Empty-handed, her change purse still clutched in her fingers and bursting with coins from the coffee fund, Dacie Mae pushed into the cool morning air. The sun was still low. Shadows painted the streets and buildings in abstract shapes, all in a somber gray. A fitting shade, she thought, considering what’s transpired. They waited for her like mutant, predatory leeches. Or maybe birds waiting for their mama to regurgitate her meal into their ravenous, gossiping mouths. “A little bird told me,” she whispered to no one in particular, her heart suddenly tripping wildly inside her chest.
What had she just seen?
The boy who asked her to dance at every dance from sixth to twelfth grade, even though she denied him every time. By their senior year it was their inside joke, though there was no inside between them beyond that one silly thing.
But in light of the gruesome scene hiding behind the shining silver kitchen door, it seemed more like one big thing. The gravity on the earth seemed to shift or the center of her mass was quite suddenly and violently thrown off. “Whoa there, Dacie Mae,” she felt a hand grip her arm and pull her back to standing. She was aware of voices around her, “Dacie Mae, Dacie Mae, Dacie Mae,” they begged her, chirruping at her like starving birds.
“Hank!” The Sheriff’s bark diverted the attention of the assembly. Their cries for satisfaction now took on the form of his name, “Sheriff! Sheriff!” They wanted to know. Was it one of their own? Who else would it be? Why it had to be Tommy Baker, they knew, because Tommy Baker was the only one ever at the diner so early. Their frantic questions settled like a dense fog in her brain. “You all will just have to wait.” The Sheriff made an attempt at a pointed look in Dacie Mae’s direction but the pallor that had swept over her young face switched his mental gears even as the words started barking from his mouth, “Hank, get her outta here. Take her across the street. Stretch her out on Solomon’s cot and get your fanny back over here. We have work to do.” He began to turn, shifting his massive shoulders to fit through the partially opened door, but stopped and threw a dangerous look at the crowd. “You all leave the girl alone, you hear? Leave her be. She can’t tell you anything anyway, so just leave her be. The more you stay out of our way, the faster we’ll have this done and the faster you can have your answers.”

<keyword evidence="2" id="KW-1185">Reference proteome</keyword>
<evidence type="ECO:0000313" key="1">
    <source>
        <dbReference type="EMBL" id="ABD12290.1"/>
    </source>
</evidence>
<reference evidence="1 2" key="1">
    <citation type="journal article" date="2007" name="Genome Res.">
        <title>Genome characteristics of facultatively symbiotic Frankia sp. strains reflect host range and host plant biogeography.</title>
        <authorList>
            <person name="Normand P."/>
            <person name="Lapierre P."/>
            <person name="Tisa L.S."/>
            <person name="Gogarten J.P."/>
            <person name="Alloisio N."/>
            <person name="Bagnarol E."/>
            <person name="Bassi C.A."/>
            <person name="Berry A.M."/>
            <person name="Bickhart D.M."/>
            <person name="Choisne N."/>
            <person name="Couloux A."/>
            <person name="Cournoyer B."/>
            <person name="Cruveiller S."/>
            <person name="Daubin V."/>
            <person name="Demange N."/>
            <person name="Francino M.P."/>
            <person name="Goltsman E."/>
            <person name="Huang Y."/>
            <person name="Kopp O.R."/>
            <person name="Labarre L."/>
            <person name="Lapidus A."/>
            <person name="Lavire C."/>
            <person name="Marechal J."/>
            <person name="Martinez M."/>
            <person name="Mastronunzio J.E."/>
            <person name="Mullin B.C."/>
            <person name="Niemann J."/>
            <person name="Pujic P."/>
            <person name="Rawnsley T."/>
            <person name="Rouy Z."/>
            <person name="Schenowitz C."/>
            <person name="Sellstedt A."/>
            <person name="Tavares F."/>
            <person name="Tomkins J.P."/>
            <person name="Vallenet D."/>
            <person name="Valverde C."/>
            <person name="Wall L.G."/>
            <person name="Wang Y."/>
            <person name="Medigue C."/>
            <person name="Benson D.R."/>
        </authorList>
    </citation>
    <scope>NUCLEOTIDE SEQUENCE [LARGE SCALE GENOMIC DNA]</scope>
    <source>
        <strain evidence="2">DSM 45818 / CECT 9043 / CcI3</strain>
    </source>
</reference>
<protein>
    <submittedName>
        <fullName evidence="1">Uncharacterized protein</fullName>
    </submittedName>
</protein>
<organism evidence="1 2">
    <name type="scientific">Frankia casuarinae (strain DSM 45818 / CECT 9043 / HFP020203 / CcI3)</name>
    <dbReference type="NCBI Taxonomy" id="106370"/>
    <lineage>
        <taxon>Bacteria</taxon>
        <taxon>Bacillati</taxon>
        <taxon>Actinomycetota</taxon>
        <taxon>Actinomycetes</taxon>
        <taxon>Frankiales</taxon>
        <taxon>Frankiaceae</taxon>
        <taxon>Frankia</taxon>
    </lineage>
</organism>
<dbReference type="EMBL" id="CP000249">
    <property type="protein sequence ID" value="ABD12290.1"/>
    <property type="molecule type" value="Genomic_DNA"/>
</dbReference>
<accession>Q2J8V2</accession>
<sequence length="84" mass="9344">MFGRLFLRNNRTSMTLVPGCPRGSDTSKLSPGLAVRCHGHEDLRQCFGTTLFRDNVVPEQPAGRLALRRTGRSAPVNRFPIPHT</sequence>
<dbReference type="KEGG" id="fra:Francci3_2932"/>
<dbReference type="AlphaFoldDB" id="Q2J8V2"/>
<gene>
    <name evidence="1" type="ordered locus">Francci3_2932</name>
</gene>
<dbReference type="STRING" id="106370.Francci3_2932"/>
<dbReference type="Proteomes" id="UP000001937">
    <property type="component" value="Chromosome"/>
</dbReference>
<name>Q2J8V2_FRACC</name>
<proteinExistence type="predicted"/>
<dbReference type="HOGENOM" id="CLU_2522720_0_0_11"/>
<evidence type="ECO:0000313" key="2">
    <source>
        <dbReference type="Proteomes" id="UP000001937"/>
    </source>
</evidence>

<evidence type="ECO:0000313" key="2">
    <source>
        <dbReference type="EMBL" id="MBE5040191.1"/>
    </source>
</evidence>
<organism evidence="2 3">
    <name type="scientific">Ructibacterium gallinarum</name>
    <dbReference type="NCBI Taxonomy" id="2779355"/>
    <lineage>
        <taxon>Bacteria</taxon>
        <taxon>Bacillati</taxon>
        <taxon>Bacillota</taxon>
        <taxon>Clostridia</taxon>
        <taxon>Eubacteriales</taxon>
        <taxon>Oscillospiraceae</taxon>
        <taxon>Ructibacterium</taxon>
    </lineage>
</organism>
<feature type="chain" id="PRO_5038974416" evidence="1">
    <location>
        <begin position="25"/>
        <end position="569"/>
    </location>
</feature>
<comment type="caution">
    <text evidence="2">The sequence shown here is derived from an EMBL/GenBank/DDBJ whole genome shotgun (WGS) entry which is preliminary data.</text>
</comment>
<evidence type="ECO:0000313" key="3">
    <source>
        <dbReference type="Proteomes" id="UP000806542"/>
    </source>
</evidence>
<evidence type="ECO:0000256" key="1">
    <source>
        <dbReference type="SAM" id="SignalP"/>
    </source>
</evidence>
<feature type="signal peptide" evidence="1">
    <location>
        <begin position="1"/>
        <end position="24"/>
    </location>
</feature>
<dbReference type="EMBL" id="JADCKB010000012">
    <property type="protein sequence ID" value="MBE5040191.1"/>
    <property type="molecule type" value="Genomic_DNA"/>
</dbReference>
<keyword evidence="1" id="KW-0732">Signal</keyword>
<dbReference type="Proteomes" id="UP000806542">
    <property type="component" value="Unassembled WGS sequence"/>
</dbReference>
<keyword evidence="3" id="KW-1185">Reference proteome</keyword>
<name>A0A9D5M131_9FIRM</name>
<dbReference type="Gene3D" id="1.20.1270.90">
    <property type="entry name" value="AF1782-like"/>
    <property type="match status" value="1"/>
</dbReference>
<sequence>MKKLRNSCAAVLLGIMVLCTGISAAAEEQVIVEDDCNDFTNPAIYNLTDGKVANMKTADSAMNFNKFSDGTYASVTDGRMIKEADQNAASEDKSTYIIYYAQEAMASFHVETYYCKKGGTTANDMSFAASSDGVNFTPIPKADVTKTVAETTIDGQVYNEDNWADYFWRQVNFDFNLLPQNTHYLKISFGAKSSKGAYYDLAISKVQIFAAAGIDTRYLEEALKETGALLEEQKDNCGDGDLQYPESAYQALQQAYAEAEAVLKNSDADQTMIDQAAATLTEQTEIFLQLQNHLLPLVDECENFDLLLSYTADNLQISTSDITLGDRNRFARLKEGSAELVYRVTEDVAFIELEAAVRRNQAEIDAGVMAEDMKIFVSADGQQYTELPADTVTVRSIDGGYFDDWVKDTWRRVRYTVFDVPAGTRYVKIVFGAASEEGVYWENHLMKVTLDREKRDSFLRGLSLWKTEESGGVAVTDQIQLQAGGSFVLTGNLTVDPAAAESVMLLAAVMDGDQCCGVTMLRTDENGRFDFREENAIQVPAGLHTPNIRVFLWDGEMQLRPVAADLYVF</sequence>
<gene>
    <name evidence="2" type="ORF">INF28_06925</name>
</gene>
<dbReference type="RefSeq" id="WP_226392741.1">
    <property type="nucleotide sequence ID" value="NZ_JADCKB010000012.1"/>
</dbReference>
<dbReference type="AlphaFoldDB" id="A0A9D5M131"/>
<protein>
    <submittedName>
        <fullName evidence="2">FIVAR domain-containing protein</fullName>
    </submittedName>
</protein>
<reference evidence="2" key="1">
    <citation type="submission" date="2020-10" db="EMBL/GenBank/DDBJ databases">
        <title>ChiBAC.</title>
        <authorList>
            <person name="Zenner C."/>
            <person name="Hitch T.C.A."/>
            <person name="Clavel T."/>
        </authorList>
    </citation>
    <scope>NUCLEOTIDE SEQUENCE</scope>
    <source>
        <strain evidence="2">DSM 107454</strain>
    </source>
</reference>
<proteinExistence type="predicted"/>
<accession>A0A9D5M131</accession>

Acquiescing silence was their only reply.
The crowd shuffled away, forming whispering cliques in the stretching shadows.
“All right, Dacie Mae,” she felt Hank slip her arm behind his neck and as he began to dip down she realized with no small amount of horror what he meant to do.
“For all that’s holy, Hank Robertson, don’t you dare pick me up in front of all these people,” she hissed and despaired at the lack of strength in her voice.
She felt the heat of his words on her neck, smelled the coffee on his breath, “I let go and you’re a puddle on the ground.”
“Where’d you get the coffee,” she implored, her words no more than a murmur.
He didn’t hesitate but scooped her up there in front of half the town. She would never recover from this. “I made my own coffee,” his words were steady, not at all winded from carrying what she knew must be a substantial burden. “Some people still do that.”
“You’re stronger than you look, Hank Robertson.”
“Next time I’m just gonna let you pass out on the street.”
She felt the urge to struggle, to fight, to let him and the town know that her one very brief moment of weakness had passed but her muscles felt like Jello, trembling, quivering. Across the streeet, Boss McGee held the door open wide for Hank, welcoming them in to the biggest predatory leech nest of them all, the offices of the Wallace County Gazette. No one inside asked questions. Her co-workers stood near their computers, waiting. They knew Dacie Mae wouldn’t divulge anything in Hank’s presence. So they waited, feigning stunned silence and concern.
In the back office, Billy Solomon was not on his cot at the moment, thankfully. Billy Solomon was a big man with a big snore and Dacie Mae imagined she would rather pass out on the printing room floor than share space with him. Hank lowered her down, gentle as though she were a child, precious and fragile. The indignation must have flashed through her eyes for he said to her, “I could bump you around a bit, smack your head on the slat there. If that would make you feel better about this.”
“The only thing that would make me feel better about this, Hank, would be for you to leave,” but again she heard the lack of conviction in her words, though in her mind they had sounded much more vehement.
Unimpressed, Hank stood and stretched. “Maybe you ought to start takin’ your coffee black. No sugar.” He stretched as though he had just lifted the front end of a truck off a trapped victim, like his muscles were kinked from the exertion and he might never recover, and winked at her. “If you hear what I’m saying.”
Boss McGee didn’t bother to hide his snickering as Hank slipped past him, off to process the crime scene where Tommy Baker lay cold and unmoving. She wanted to be angry again, to focus on the men and their teasing, but at the thought of the black pool against the red tile the quaking took over again and she thought only of being warm and still and in control of herself as she ought to be. This was no way for a future journalist to behave. ©2012 Gwenn Wright